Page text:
The Story of Owen: Dragon Slayer of Trondheim

Book review by
Andrea Beach, Common Sense Media
The Story of Owen: Dragon Slayer of Trondheim Book Poster Image
Intriguing fantasy mixes modern-world dragons and politics.

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Kids say

age 11+
Based on 1 review

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The parents' guide to what's in this book.

Educational Value

Different types of orchestral instruments are briefly explained, from the types of sounds they make to how they're used in compositions. Most of the geopolitics, socio-politics, and history (and there's a lot of each) are taken from real history but turned slightly sideways by the addition of the dragon-fantasy element. Kids will learn a little about the geography of southwestern Ontario and Lake Huron, although some of the small towns are fictional.

Positive Messages

Individuals and small communities working together can surmount any adversity, and even change the course of politics and history. Everyone has a part to play, and although some parts are bigger than others, all are important.

Positive Role Models & Representations

Narrator Siobhan, 16, and friend Owen, who turns 17 during the course of the story, model studiousness, artistic achievement, bravery, loyalty, teamwork, critical thinking, and responsibility. There are no real villains here, except the dragons, and all the adults in their lives model the same traits.


Characters discuss strategies for fighting and killing dragons, which mostly involve swordplay. Three or four dragon attacks are specifically described without gore. The description of one attack on some miniature ponies mentions the ponies screaming; another mentions dragon's blood briefly. The search for a dragon involves the brief sight of discarded animal carcasses. The plot climax involves burning thousands of dragon eggs with flamethrowers; one fairly gory sentence describes what happens to the eggs and how they look afterward. Mention is made of a 12th-century dragon slayer who was castrated by his in-laws.


A married couple (two women) kisses three times, and other than location (cheek, forehead, and one unspecified area) the kisses aren't described.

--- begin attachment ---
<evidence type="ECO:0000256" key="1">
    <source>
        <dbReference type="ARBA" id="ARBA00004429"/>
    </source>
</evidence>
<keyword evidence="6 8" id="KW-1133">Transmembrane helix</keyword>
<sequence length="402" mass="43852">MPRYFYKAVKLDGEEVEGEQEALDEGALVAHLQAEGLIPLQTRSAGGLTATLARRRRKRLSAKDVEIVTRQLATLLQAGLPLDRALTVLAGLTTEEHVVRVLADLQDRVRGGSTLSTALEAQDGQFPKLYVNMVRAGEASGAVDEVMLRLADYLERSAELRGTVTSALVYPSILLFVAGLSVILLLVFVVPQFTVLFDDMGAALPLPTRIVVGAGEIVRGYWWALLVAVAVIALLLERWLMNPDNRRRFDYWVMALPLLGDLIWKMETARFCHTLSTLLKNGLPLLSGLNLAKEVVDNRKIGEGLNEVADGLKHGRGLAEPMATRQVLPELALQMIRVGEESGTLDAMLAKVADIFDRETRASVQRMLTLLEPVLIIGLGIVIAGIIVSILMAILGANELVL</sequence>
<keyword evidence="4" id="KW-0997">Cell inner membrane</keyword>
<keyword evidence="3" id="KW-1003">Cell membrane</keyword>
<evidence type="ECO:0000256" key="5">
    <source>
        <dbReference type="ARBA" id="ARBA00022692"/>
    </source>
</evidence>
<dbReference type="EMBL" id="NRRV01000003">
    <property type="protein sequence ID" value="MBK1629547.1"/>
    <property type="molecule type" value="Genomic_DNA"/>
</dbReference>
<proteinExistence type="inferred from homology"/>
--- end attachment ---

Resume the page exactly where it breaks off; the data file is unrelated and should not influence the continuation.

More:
"Dammit," "crap," "bollocks," and "suck" each are used once.


iPhones are mentioned several times, as is narrator Siobhan's Toyota Corolla. Other products mentioned once or twice each include Walmart, Tim Hortons, iPad, Lucky Charms, and McDonald's.

Drinking, Drugs & Smoking

There's a keg at a teen party, but narrator Siobhan doesn't drink any of its contents. Two boys at the party seem drunk.

What parents need to know

Parents need to know that The Story of Owen: Dragon Slayer of Trondheim is more of a geo- and socio-political history of North America (with dragons) than a traditional dragon-based fantasy. Seekers of magical realms with talking dragons, princesses, and knights in shining armor won't find them here. The dragons are wild animals that attack because they're hungry, and humans have been fighting them since prehistoric times. The few scenes with dragon attacks are brief and not gruesome, although there's a short but gory description of one burned dragon egg.

User Reviews

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Teen, 13 years old Written bymusicislife25 July 19, 2018

Great Plot.

It was amazing book with a lot of great role models and a interesting storyline and plot.

What's the story?

When a famous family of dragon slayers moves to her small Canadian town, 16-year-old Siobhan McQuaid quickly befriends Owen, the family's heir apparent and dragon-slayer-in-training. Humans have been fighting to survive against dragons forever, but lately the attacks have become more frequent and may soon become more than the dragon slayers can handle. Siobhan, Owen, and new friend Emily try to find out why the dragon population is on the rise and how they can stem the tide before all of southwest Ontario is engulfed in flames.

Is it any good?

With THE STORY OF OWEN: DRAGON SLAYER OF TRONDHEIM, E. K. Johnston creates a vivid, realistic modern world -- in which there are dragons. The level of detail is remarkable, encompassing everything from the effects of dragons on daily life to popular culture, as well as small-town and global politics. As a result, the dragon-fighting action tends to get lost in the shuffle, and kids looking for traditional dragon-fantasy lore might be disappointed. The premise, overlaying the world we all know with the fantasy element of dragons, is engaging and unique. Late middle-school- and high-school-aged kids ready for some broader context for their world, or perhaps who are budding politicos themselves, will enjoy the seamless integration of dragons into human history.

The backdrop of an evolving friendship between Siobhan and Owen as they navigate 11th grade will give kids relatable, admirable characters. Telling, small moments between the two create a touching friendship worthy of emulation. The action builds slowly between long passages of history and politics, but for the more mature teen reader it strikes a good balance and builds well to the final action-filled climax.

Talk to your kids about ...

  • Families can talk about why fantasies are so popular. Why are dragons such a big part of fantasy lore? What do we find so fascinating about them?

  • Do you find the way the author incorporates dragons into real events such as the Gulf War convincing? How do you think the world would be different if dragons were real?

  • Siobhan tells stories of Owen's exploits in song. Does music pass stories on in a way that's different from books, movies, or social media? 

Book details

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For kids who love adventures and fantasy

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